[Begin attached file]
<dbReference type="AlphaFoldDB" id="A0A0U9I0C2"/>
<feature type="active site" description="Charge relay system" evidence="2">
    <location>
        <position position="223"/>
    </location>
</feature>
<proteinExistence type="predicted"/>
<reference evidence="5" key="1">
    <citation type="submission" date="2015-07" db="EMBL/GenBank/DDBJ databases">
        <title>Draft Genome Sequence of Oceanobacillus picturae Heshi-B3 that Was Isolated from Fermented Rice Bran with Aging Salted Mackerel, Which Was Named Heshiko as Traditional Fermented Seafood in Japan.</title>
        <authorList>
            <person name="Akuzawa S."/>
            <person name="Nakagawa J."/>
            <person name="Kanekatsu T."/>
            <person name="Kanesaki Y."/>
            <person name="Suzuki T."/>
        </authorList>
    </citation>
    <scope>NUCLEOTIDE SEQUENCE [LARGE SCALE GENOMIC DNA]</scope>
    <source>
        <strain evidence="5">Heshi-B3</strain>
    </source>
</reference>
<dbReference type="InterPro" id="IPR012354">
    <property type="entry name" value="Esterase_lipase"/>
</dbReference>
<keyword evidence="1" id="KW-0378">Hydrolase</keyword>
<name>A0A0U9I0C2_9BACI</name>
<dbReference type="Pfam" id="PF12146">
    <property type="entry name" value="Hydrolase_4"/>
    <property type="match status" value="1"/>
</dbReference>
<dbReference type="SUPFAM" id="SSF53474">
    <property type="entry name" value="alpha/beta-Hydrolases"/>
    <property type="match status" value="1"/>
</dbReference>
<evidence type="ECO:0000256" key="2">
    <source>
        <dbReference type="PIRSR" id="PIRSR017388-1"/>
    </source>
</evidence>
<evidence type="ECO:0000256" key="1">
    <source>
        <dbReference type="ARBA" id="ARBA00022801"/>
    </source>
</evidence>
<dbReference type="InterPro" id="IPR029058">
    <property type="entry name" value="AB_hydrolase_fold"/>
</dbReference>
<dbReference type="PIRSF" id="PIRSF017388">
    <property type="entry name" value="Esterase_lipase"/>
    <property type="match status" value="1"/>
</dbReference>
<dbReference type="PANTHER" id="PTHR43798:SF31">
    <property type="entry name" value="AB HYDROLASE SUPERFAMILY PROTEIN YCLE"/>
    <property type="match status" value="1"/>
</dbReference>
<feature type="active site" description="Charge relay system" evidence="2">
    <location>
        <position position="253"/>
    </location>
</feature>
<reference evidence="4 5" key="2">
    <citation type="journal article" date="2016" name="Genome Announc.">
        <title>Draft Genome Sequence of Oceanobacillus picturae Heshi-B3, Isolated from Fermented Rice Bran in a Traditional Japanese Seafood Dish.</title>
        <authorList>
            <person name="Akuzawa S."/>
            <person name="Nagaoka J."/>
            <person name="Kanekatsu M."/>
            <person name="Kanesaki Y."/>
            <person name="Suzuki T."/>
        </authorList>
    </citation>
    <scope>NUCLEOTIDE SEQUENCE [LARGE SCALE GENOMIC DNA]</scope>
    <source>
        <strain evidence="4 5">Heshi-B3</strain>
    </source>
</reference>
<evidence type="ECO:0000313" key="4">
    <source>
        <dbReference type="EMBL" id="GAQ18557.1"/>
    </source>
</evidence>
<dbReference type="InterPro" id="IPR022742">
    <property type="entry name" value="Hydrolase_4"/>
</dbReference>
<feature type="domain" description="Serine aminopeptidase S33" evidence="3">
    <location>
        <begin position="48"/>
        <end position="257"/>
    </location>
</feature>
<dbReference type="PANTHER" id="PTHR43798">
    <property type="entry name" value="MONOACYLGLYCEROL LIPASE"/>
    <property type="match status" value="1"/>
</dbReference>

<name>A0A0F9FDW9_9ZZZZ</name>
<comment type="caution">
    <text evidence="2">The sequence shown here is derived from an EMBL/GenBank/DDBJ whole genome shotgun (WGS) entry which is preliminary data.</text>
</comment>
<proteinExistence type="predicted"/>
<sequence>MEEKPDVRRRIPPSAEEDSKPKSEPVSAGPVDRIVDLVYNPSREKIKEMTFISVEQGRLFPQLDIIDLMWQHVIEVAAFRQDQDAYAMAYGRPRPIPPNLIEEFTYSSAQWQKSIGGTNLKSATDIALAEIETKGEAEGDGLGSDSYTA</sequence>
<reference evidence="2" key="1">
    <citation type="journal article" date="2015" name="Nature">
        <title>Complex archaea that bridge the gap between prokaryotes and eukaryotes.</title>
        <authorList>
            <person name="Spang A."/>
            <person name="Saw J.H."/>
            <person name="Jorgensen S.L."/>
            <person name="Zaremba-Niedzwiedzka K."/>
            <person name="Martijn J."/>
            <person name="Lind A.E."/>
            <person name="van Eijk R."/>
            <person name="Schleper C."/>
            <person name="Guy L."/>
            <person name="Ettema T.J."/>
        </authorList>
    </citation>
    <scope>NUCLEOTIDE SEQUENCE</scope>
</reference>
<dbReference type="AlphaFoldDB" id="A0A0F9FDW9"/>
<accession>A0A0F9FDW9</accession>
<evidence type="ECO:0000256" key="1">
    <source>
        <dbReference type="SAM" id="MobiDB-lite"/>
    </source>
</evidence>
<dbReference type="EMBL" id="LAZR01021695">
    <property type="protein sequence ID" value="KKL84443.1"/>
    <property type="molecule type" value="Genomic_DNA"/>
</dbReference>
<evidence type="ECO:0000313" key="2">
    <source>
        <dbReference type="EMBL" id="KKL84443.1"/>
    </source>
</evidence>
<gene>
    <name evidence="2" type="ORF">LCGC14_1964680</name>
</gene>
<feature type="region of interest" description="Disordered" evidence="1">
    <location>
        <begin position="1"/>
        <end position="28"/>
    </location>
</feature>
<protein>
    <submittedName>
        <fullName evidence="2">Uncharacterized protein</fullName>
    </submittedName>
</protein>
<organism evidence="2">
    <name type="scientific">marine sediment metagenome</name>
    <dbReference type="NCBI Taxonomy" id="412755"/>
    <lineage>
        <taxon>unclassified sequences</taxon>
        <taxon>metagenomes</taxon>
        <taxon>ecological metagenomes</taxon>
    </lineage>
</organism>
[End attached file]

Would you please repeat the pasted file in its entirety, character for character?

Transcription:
<dbReference type="AlphaFoldDB" id="A0A0U9I0C2"/>
<feature type="active site" description="Charge relay system" evidence="2">
    <location>
        <position position="223"/>
    </location>
</feature>
<proteinExistence type="predicted"/>
<reference evidence="5" key="1">
    <citation type="submission" date="2015-07" db="EMBL/GenBank/DDBJ databases">
        <title>Draft Genome Sequence of Oceanobacillus picturae Heshi-B3 that Was Isolated from Fermented Rice Bran with Aging Salted Mackerel, Which Was Named Heshiko as Traditional Fermented Seafood in Japan.</title>
        <authorList>
            <person name="Akuzawa S."/>
            <person name="Nakagawa J."/>
            <person name="Kanekatsu T."/>
            <person name="Kanesaki Y."/>
            <person name="Suzuki T."/>
        </authorList>
    </citation>
    <scope>NUCLEOTIDE SEQUENCE [LARGE SCALE GENOMIC DNA]</scope>
    <source>
        <strain evidence="5">Heshi-B3</strain>
    </source>
</reference>
<dbReference type="InterPro" id="IPR012354">
    <property type="entry name" value="Esterase_lipase"/>
</dbReference>
<keyword evidence="1" id="KW-0378">Hydrolase</keyword>
<name>A0A0U9I0C2_9BACI</name>
<dbReference type="Pfam" id="PF12146">
    <property type="entry name" value="Hydrolase_4"/>
    <property type="match status" value="1"/>
</dbReference>
<dbReference type="SUPFAM" id="SSF53474">
    <property type="entry name" value="alpha/beta-Hydrolases"/>
    <property type="match status" value="1"/>
</dbReference>
<evidence type="ECO:0000256" key="2">
    <source>
        <dbReference type="PIRSR" id="PIRSR017388-1"/>
    </source>
</evidence>
<evidence type="ECO:0000256" key="1">
    <source>
        <dbReference type="ARBA" id="ARBA00022801"/>
    </source>
</evidence>
<dbReference type="InterPro" id="IPR029058">
    <property type="entry name" value="AB_hydrolase_fold"/>
</dbReference>
<dbReference type="PIRSF" id="PIRSF017388">
    <property type="entry name" value="Esterase_lipase"/>
    <property type="match status" value="1"/>
</dbReference>
<dbReference type="PANTHER" id="PTHR43798:SF31">
    <property type="entry name" value="AB HYDROLASE SUPERFAMILY PROTEIN YCLE"/>
    <property type="match status" value="1"/>
</dbReference>
<feature type="active site" description="Charge relay system" evidence="2">
    <location>
        <position position="253"/>
    </location>
</feature>
<reference evidence="4 5" key="2">
    <citation type="journal article" date="2016" name="Genome Announc.">
        <title>Draft Genome Sequence of Oceanobacillus picturae Heshi-B3, Isolated from Fermented Rice Bran in a Traditional Japanese Seafood Dish.</title>
        <authorList>
            <person name="Akuzawa S."/>
            <person name="Nagaoka J."/>
            <person name="Kanekatsu M."/>
            <person name="Kanesaki Y."/>
            <person name="Suzuki T."/>
        </authorList>
    </citation>
    <scope>NUCLEOTIDE SEQUENCE [LARGE SCALE GENOMIC DNA]</scope>
    <source>
        <strain evidence="4 5">Heshi-B3</strain>
    </source>
</reference>
<evidence type="ECO:0000313" key="4">
    <source>
        <dbReference type="EMBL" id="GAQ18557.1"/>
    </source>
</evidence>
<dbReference type="InterPro" id="IPR022742">
    <property type="entry name" value="Hydrolase_4"/>
</dbReference>
<feature type="domain" description="Serine aminopeptidase S33" evidence="3">
    <location>
        <begin position="48"/>
        <end position="257"/>
    </location>
</feature>
<dbReference type="PANTHER" id="PTHR43798">
    <property type="entry name" value="MONOACYLGLYCEROL LIPASE"/>
    <property type="match status" value="1"/>
</dbReference>

<name>A0A0F9FDW9_9ZZZZ</name>
<comment type="caution">
    <text evidence="2">The sequence shown here is derived from an EMBL/GenBank/DDBJ whole genome shotgun (WGS) entry which is preliminary data.</text>
</comment>
<proteinExistence type="predicted"/>
<sequence>MEEKPDVRRRIPPSAEEDSKPKSEPVSAGPVDRIVDLVYNPSREKIKEMTFISVEQGRLFPQLDIIDLMWQHVIEVAAFRQDQDAYAMAYGRPRPIPPNLIEEFTYSSAQWQKSIGGTNLKSATDIALAEIETKGEAEGDGLGSDSYTA</sequence>
<reference evidence="2" key="1">
    <citation type="journal article" date="2015" name="Nature">
        <title>Complex archaea that bridge the gap between prokaryotes and eukaryotes.</title>
        <authorList>
            <person name="Spang A."/>
            <person name="Saw J.H."/>
            <person name="Jorgensen S.L."/>
            <person name="Zaremba-Niedzwiedzka K."/>
            <person name="Martijn J."/>
            <person name="Lind A.E."/>
            <person name="van Eijk R."/>
            <person name="Schleper C."/>
            <person name="Guy L."/>
            <person name="Ettema T.J."/>
        </authorList>
    </citation>
    <scope>NUCLEOTIDE SEQUENCE</scope>
</reference>
<dbReference type="AlphaFoldDB" id="A0A0F9FDW9"/>
<accession>A0A0F9FDW9</accession>
<evidence type="ECO:0000256" key="1">
    <source>
        <dbReference type="SAM" id="MobiDB-lite"/>
    </source>
</evidence>
<dbReference type="EMBL" id="LAZR01021695">
    <property type="protein sequence ID" value="KKL84443.1"/>
    <property type="molecule type" value="Genomic_DNA"/>
</dbReference>
<evidence type="ECO:0000313" key="2">
    <source>
        <dbReference type="EMBL" id="KKL84443.1"/>
    </source>
</evidence>
<gene>
    <name evidence="2" type="ORF">LCGC14_1964680</name>
</gene>
<feature type="region of interest" description="Disordered" evidence="1">
    <location>
        <begin position="1"/>
        <end position="28"/>
    </location>
</feature>
<protein>
    <submittedName>
        <fullName evidence="2">Uncharacterized protein</fullName>
    </submittedName>
</protein>
<organism evidence="2">
    <name type="scientific">marine sediment metagenome</name>
    <dbReference type="NCBI Taxonomy" id="412755"/>
    <lineage>
        <taxon>unclassified sequences</taxon>
        <taxon>metagenomes</taxon>
        <taxon>ecological metagenomes</taxon>
    </lineage>
</organism>